Know your 5 layers, says Daniel Elizalde.
In Summary: The Internet of Things is considered by many to be the 4th Industrial Revolution, but unlike the first three, it's not a new technology - it's a new way of combining existing technologies. The Internet of Things is all about connecting devices and sharing data. As a result, it will require a new kind of Product Manager.
From the embedded software that allows you to implement communication to the Cloud, to the end-user applications that your customer will see and interact with, Daniel outlines the 5 layers of the IoT stack so PMs can understand the decisions and tradeoffs they will need to make when working within it.
One of the challenges of IoT applications is that they can generate an enormous amount of data, so PMs will need to have a good idea of the type and amount of data they’ll be collecting on a daily basis.
When designing end-user applications, it's very important to understand your user and their primary goal for using your product (aka the 'Job to be Done.')
Product Managers will need to understand each layer of the stack, and how they all fit together into a complete IoT solution.
To succeed, a company must never lose sight of its GEM: growth, engagement and monetisation, says Nir Eyal.
In Summary: When it comes to monitoring and regularly communicating what matters, the GEM framework is valuable to companies and Product Teams. Growth, engagement and monetisation are interlinked. Each is insufficient on its own.
Growth is about getting the right message in front of people who need what you have. Nir calls these 'external triggers,' they can be delivered through multiple channels.
Engagement changes according to the nature of your product. It could be once a year (like a vacation planner) or once an hour, like Facebook. If your product isn’t used often it becomes less useful, and eventually customers never return.
Monetisation means turning some of the customer value you create into cash. Over the long term, there’s only one way to achieve it: you need to see a future market that others don’t and be able to protect it with a 'moat', like regulation, brand or network effect.
We're in the value delivery business, says Ellen Gottesdiener.
In Summary: Value is the single most important basis for making decisions in Product Management. Yet, we don’t tend to qualify, quantify or discuss what value means enough. A key duty of a Product Manager is optimising development based on the changing landscape of value.
Most people consider value in terms of money, but that is not always the case. It can be something intangible such as 'trust' or 'belonging'.
To have a holistic understanding of value, and to make value-based decisions that help deliver the product, a smart Product Manager needs to know who the product partners are and what they consider valuable. Different stakeholders will have diverse views on what a product’s value is. The best products evolve from collaboration among all product partners.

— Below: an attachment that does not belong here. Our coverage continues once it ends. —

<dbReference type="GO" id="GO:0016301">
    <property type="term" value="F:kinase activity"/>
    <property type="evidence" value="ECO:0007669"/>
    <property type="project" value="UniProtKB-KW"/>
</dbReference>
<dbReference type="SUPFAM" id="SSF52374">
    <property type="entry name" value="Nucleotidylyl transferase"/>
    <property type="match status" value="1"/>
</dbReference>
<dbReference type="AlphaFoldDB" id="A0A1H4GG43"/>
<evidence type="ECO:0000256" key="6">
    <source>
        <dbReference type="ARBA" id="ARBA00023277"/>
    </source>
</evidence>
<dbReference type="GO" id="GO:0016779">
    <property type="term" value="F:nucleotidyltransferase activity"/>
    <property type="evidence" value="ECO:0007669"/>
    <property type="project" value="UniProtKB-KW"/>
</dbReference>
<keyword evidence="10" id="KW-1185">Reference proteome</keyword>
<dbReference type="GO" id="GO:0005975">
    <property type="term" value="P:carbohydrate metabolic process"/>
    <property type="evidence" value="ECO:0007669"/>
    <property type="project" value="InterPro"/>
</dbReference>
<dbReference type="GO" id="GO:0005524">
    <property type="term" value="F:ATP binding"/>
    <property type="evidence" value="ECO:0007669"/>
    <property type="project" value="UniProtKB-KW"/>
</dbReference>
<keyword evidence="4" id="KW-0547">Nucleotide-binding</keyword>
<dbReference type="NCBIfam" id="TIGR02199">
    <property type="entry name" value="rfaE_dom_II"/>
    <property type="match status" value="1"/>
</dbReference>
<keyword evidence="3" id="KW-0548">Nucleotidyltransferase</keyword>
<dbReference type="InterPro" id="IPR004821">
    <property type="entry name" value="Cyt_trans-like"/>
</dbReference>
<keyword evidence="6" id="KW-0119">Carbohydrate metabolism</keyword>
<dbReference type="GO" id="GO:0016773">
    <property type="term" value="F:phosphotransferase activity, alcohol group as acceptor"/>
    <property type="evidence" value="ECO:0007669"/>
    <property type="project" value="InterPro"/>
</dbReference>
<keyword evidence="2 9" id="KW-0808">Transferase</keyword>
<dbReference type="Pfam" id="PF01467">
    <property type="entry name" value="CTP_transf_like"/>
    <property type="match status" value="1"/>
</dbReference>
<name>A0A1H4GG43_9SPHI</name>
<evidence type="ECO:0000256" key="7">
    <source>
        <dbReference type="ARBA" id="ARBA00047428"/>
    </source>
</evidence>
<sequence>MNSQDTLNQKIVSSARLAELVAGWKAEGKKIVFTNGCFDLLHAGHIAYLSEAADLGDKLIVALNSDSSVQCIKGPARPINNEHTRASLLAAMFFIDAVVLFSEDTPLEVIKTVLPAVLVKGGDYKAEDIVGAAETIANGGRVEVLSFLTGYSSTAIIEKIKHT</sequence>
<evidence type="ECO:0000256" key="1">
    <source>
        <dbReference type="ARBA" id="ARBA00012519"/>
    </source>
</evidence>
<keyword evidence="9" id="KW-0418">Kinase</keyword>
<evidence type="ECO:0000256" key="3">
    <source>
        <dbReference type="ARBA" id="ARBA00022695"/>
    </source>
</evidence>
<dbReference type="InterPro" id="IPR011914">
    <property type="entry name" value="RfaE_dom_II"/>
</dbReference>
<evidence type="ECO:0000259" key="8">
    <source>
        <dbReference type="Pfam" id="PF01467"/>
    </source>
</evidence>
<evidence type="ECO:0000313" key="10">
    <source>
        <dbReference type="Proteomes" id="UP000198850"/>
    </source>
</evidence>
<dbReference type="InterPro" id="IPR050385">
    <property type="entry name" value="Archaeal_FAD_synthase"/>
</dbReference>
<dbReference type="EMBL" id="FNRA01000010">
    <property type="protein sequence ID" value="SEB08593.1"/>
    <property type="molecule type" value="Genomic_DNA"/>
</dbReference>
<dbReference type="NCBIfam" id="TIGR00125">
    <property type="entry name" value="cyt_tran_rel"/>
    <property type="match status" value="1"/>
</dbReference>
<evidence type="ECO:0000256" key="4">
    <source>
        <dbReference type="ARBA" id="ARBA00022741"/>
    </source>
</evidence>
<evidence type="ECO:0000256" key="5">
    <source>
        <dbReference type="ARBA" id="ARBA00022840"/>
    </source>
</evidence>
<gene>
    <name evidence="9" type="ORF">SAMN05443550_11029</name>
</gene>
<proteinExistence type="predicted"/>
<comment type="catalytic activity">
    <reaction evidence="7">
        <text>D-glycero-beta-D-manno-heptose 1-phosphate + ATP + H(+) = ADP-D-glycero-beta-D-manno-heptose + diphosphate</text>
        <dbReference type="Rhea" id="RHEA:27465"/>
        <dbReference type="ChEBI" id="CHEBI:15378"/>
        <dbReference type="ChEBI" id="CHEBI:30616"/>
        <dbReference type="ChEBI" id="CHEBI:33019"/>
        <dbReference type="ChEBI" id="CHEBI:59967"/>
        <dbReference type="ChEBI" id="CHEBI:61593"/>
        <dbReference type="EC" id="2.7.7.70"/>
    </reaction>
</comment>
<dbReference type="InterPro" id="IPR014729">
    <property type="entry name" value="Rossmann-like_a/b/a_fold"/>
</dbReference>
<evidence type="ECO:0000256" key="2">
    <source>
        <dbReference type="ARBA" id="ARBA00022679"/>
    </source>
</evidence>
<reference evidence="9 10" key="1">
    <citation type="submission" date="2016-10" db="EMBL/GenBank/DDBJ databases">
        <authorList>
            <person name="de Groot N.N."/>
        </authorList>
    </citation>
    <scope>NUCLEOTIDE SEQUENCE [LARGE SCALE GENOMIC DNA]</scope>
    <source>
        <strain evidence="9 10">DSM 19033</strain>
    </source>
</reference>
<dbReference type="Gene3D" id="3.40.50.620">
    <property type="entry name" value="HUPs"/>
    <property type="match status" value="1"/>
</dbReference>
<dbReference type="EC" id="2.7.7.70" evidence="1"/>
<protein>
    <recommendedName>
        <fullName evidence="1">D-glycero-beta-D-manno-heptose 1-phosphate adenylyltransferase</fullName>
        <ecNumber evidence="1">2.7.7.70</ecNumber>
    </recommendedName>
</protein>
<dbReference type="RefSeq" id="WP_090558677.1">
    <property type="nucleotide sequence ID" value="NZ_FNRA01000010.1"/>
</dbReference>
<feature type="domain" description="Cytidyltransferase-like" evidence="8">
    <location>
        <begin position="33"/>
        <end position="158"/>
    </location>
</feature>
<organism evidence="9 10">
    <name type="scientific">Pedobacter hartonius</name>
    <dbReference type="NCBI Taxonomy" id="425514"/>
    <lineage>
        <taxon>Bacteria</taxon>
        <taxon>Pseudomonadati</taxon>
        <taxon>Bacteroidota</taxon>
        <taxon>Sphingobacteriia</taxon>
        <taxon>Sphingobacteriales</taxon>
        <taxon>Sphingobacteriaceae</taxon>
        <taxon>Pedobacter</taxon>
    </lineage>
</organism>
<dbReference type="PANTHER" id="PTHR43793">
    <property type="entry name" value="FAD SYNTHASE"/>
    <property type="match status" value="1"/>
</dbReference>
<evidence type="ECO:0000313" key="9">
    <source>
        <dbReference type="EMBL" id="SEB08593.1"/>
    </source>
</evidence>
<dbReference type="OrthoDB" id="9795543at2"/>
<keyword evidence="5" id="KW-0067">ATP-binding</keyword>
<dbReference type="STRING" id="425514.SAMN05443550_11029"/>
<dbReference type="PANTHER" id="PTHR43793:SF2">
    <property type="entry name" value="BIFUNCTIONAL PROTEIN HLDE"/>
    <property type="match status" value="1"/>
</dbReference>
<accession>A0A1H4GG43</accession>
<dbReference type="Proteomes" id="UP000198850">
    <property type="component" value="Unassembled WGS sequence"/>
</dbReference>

Great Product Management relies on partners transparently leading value delivery by continually defining what value means for the ever-evolving product.
They key to success, says Gaurav Oberoi.
In Summary: Gaurav is sceptical of the view that Product Specs mean slower releases, over-planning and generally wasted time. In fact, he has worked with world-class teams who followed agile principles, shipped code daily and measured their success on what they shipped - yet still prized specs as a key part of their process.
Good product specs should cover the problem, measurable goals, the context, details of the solution and the timeline. Above all, they should be short, set the direction and point at the vision.
Writing a spec may seem like extra work, but it’s not. Effective specs will help you and your team save time, and deliver with confidence.
Metavallon's Phyllis Nikolaou cracks the code.
In Summary: A quick guide to building a game-changing product.
First of all, know your market. Learn what your customers value and what makes a product irresistible to them. Understand what they love and what they fear, the two most powerful forces shaping their behaviour.
Product development is all about making your initial idea better, more innovative and more competitive. This involves a lot of testing and decision-making. Building something is the best way to get your first customers and kick start the process of learning why some features work and some don't.
Don't just offer something incrementally superior. In a world of instant-gratification that overflows with new products, only 10x better will grab attention and maintain it.
Finally, the price. Behind every business success story, there is good pricing. Getting the right value on your product can catapult you to growth and prosperity. Getting it wrong can be your Titanic .